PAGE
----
2. CHAPTER II. THE SCIENCE OF DEDUCTION.
"You see," he explained, "I consider that a man's brain
originally is like a little empty attic, and you have to
stock it with such furniture as you choose. A fool takes in
all the lumber of every sort that he comes across, so that
the knowledge which might be useful to him gets crowded out,
or at best is jumbled up with a lot of other things so that
he has a difficulty in laying his hands upon it. Now the
skilful workman is very careful indeed as to what he takes
into his brain-attic. He will have nothing but the tools
which may help him in doing his work, but of these he has
a large assortment, and all in the most perfect order.
It is a mistake to think that that little room has elastic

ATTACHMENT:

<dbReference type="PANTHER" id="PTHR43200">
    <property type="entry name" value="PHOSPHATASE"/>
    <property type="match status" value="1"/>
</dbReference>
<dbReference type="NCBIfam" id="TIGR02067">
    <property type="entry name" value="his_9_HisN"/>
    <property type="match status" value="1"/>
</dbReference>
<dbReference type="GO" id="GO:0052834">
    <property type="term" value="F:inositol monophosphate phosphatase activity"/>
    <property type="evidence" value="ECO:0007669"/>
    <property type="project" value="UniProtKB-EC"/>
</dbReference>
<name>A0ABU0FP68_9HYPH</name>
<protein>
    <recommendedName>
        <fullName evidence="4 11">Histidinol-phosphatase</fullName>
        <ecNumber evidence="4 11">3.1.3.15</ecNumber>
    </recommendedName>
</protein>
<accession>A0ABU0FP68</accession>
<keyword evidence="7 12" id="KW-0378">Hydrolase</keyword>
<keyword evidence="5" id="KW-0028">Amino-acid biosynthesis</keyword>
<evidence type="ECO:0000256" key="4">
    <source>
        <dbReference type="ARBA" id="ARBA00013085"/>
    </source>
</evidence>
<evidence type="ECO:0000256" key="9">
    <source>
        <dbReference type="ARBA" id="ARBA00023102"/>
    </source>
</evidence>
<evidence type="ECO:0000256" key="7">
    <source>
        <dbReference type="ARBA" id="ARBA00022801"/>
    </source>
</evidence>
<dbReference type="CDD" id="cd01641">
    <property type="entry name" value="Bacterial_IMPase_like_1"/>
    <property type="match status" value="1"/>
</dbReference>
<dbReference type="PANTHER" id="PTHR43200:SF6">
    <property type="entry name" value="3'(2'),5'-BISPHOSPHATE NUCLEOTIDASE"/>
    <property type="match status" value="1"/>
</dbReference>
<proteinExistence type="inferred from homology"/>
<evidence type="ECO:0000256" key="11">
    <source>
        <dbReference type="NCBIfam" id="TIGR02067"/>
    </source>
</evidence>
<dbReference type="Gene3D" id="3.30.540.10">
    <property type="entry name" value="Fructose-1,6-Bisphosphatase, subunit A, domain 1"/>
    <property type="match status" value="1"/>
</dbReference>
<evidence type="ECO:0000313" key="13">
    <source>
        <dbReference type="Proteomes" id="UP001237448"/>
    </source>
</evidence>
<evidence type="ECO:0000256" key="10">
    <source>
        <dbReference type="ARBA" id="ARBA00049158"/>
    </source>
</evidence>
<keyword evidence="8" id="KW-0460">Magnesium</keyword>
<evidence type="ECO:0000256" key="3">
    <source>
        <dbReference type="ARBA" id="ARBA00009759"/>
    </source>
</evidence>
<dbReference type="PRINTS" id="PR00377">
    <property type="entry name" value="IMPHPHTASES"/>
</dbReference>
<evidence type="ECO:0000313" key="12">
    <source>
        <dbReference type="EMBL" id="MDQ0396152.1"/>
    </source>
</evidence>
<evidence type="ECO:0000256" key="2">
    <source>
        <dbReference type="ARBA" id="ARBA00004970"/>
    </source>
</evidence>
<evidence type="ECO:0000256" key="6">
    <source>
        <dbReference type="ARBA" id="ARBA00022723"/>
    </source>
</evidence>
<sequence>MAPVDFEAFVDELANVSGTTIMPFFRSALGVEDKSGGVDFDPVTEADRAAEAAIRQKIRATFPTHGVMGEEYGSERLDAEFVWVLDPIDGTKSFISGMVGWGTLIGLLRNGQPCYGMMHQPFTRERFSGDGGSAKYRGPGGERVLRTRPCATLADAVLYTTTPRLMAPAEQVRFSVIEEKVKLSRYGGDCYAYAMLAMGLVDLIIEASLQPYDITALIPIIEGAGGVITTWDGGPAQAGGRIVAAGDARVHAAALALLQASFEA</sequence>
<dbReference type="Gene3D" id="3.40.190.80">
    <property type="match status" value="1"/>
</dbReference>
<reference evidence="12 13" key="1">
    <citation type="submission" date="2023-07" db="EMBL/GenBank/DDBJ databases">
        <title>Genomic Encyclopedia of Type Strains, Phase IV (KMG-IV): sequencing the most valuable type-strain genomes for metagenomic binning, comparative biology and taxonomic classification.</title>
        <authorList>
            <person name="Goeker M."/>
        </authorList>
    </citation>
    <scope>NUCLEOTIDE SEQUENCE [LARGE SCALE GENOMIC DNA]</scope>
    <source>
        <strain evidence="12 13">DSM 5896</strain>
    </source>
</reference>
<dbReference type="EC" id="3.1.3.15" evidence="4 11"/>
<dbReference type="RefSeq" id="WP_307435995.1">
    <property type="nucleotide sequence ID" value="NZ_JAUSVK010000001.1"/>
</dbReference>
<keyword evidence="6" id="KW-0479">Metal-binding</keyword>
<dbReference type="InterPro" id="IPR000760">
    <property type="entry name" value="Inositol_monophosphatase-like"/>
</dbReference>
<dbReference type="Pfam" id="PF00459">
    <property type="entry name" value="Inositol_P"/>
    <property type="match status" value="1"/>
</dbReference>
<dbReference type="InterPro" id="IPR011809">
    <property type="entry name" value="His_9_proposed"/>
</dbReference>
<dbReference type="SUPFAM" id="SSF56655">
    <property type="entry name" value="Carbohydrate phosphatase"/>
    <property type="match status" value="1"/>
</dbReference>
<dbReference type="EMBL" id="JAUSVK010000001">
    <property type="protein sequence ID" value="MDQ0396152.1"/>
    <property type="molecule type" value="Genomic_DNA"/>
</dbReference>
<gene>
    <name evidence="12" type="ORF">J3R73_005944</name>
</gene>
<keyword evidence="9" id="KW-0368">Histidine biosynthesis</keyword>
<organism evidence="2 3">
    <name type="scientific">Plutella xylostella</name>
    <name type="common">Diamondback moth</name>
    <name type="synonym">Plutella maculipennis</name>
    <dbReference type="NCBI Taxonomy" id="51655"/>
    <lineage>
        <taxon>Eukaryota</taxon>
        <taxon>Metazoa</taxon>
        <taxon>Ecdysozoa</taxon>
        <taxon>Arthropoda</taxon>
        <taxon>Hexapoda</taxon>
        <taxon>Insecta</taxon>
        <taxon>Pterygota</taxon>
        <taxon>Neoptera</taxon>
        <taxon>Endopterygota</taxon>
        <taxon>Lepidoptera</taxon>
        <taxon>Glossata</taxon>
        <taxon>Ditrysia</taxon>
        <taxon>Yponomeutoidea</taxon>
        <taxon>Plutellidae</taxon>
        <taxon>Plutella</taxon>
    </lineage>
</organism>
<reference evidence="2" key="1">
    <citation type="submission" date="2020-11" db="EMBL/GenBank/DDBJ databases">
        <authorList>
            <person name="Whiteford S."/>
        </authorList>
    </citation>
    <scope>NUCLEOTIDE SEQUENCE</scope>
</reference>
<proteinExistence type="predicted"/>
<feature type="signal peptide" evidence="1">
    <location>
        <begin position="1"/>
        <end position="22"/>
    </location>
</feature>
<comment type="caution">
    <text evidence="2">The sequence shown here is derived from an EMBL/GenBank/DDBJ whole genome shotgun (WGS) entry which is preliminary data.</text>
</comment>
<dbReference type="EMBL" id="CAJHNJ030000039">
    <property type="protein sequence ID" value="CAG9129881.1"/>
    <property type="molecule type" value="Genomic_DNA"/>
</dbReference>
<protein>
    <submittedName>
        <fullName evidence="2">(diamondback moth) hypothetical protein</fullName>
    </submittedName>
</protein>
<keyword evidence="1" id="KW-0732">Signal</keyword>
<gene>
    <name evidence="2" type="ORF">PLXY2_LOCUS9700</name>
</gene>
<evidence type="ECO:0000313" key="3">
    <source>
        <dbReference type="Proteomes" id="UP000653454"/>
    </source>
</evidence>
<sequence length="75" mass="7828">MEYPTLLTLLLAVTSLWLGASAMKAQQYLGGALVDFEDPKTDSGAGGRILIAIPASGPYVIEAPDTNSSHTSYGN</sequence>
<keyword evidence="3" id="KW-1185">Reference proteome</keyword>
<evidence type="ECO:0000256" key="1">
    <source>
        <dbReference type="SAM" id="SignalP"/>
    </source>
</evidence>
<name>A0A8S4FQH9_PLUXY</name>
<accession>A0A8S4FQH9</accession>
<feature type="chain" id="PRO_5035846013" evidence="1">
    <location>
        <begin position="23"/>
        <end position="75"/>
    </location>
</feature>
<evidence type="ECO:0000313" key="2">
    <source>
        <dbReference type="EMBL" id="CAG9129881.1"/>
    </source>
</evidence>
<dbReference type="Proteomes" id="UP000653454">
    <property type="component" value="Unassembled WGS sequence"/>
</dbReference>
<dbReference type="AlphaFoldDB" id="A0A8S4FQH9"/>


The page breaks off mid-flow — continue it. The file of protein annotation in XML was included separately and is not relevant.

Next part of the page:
walls and can distend to any extent. Depend upon it there comes
a time when for every addition of knowledge you forget something
that you knew before. It is of the highest importance, therefore,
not to have useless facts elbowing out the useful ones."
"But the Solar System!" I protested.
"What the deuce is it to me?" he interrupted impatiently;
"you say that we go round the sun. If we went round the moon it
would not make a pennyworth of difference to me or to my work."
I was on the point of asking him what that work might be,
but something in his manner showed me that the question would
be an unwelcome one. I pondered over our short conversation,
however, and endeavoured to draw my deductions from it.
He said that he would acquire no knowledge which did not bear
upon his object. Therefore all the knowledge which he
possessed was such as would be useful to him. I enumerated
in my own mind all the various points upon which he had shown
me that he was exceptionally well-informed. I even took a
pencil and jotted them down. I could not help smiling at the
document when I had completed it. It ran in this way --
SHERLOCK HOLMES -- his limits.